How have fruit crops in the southeast fared following the last frost event?

Mother Nature has been flexing her muscles these past weeks of winter. Southern food crop growers know this all too well and have repeatedly been put to the test of frost protection. In the latest wave of extreme weather, researchers at Clemson University report that South Carolina peaches and other fruit crops appear to have survived the recent cold spell – but only time will tell.

Temperatures fell as low as 19°F in the orchards early on March 13. Clemson Cooperative Extension Service fruit and vegetable sales agent Andy Rollins said the peach crop was pink until the full bloom stage when freezing temperatures hit. Rollins and other Clemson Extension agents spent the entire weekend working with growers to help protect their crops.

“Farmers have spent the last week preparing for the frost event,” says Rollins. “The winds arrived earlier than expected with temperatures near freezing at 5 p.m. Saturday.”

Wind turbines were used in some orchards. “We started around 11:30 p.m. Saturday while others started earlier at 10 p.m.,” Rollins says. “As soon as the sun went down, the temperatures dropped. The flowers in those orchards where windmills were used look better than those unprotected, but the temperatures were so low that we don’t know how much damage was done.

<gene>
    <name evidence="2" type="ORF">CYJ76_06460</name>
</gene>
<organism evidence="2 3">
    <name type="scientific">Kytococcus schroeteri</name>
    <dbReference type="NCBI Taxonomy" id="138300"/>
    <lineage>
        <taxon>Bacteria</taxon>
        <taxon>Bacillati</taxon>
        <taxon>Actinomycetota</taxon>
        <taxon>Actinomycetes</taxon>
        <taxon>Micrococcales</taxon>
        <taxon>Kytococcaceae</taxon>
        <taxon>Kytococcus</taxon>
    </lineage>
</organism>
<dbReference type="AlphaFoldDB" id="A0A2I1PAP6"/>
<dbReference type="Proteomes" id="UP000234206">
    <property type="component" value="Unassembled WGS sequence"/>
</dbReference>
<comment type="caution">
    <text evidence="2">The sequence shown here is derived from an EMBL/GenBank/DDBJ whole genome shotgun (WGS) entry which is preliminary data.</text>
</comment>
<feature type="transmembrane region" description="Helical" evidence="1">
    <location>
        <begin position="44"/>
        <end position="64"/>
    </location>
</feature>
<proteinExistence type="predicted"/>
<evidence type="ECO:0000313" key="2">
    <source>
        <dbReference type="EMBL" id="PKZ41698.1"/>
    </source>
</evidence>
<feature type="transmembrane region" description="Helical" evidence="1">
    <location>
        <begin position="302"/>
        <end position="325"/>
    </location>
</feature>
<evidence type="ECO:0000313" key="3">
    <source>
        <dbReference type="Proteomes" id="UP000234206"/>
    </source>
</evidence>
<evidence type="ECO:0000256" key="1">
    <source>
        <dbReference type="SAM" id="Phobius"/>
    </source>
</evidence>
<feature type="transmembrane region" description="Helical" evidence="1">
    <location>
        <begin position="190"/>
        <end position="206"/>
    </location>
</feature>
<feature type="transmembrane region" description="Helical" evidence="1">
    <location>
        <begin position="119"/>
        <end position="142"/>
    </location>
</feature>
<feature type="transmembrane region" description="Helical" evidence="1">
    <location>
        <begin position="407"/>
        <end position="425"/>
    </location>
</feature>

Rollins will examine the crops in his area to assess the damage, but the peaches appear to be doing well.

Strawberry and blueberry crops in the coastal region also felt the cold wind. Clemson Extension horticultural officer Rob Last said temperatures dropped to 23°F with winds of 15 to 20 miles per hour.

The gusts of wind may have done more damage than the cold. Zack Snipes, assistant crew chief for Clemson Extension’s horticulture program, said wind gusts were reaching 50 miles per hour in some places, ripping row covers off strawberries, as well as plastic in fields and greenhouses.

“Overall, I think the strawberry harvest went well where people used and kept the row covers,” he says. “Blueberries have been hit hard. The bunny eyes were in full bloom, and the corymb had many berries on it. I expect losses of 50% or more in highbush and more in rabbiteye varieties.

Damage assessments are still ongoing.

To learn more about how apples and peaches fared upstate, visit news.clemson.edu.



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